My advice on both the Transition Tab and Animation Tab is to play with them and see just what you are capable of doing.
Next month: Another look at Adobe Elements.

Quick-Tip of the Month for Preservation--Consider Family History-Related Gifts this Holiday Season – Part II
Last month, we suggested in Genealogy Gems that you consider giving gifts with a family history theme this holiday season. Here are some additional ideas:

Do you have old family home movies that are on 8 millimeter cartridges, Super 8 film reels, VHS tapes or another format of a “bygone” era? Search online, check with your nearest store that has photo processing (Walmart, Walgreens, Sam’s Club, etc.), or ask friends for recommendations of companies that will transfer these movies onto DVD. It can be pricey, but what a wonderful investment to get those precious movies out of the box on the closet shelf and on display on your television or computer screen for family members to enjoy! The companies that do this kind of work usually will add a musical soundtrack if the home movies do not have an audio component, and they can even add titles between segments.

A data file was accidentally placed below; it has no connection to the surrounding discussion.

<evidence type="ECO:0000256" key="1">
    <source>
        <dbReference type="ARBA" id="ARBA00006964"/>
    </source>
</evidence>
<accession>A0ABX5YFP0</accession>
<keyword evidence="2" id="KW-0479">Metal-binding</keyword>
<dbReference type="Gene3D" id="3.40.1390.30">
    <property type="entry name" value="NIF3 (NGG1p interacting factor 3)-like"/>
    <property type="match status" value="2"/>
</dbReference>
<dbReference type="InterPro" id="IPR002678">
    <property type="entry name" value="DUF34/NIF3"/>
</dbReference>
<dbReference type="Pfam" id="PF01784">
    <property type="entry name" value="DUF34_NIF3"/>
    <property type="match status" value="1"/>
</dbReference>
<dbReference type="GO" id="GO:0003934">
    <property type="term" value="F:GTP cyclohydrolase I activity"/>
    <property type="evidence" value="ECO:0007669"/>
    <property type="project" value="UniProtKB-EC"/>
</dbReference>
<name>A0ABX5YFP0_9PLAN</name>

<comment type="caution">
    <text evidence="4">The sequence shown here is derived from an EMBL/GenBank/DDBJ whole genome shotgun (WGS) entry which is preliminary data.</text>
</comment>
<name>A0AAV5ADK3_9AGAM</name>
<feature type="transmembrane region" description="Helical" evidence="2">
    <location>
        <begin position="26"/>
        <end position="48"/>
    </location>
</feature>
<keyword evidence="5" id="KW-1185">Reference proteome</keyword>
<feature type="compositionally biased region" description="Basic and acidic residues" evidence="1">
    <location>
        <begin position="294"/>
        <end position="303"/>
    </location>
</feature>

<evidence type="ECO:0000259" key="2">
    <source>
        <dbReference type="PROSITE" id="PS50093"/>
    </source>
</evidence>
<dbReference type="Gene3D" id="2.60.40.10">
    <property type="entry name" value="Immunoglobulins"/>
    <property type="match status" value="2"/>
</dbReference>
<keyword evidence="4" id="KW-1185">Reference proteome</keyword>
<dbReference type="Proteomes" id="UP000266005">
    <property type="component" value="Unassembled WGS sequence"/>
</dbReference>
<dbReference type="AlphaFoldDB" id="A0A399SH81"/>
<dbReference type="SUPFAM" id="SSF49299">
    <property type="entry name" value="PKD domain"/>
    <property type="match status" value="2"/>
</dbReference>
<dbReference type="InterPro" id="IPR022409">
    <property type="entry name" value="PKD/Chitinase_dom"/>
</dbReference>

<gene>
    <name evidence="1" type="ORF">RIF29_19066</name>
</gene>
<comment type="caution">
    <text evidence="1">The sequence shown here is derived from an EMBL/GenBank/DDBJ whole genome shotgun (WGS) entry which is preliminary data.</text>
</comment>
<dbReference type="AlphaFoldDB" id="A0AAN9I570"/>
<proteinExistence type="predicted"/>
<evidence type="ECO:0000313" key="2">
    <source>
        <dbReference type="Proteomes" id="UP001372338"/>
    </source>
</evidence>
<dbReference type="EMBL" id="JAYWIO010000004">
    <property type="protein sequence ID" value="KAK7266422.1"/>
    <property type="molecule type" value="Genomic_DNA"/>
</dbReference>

Have you seen the wall hangings shaped like trees that display family photographs? These pieces of artwork have been all over social media. Watch for them on Facebook, Pinterest and Instagram. Google “tree family photo wall art” and click on “Images” to see many examples.

Good, old fashioned collage photo frames that hold a group of photos of different sizes are an inexpensive gift idea. Fill them with photos of current family members, or fill them with ancestors’ photos.

Have you considered creating a book about family history for your favorite child? Include some family stories with a few photos. You can use copies of photos and mount them on acid-free colored cardstock. Slide the cardstock pages into sheet protectors and put them in a three-ring binder. You can even add to this kind of a book over time. This doesn’t have to be so elaborate that it is an overwhelming task. Keep it simple. The important thing is to share the family stories with the younger generation.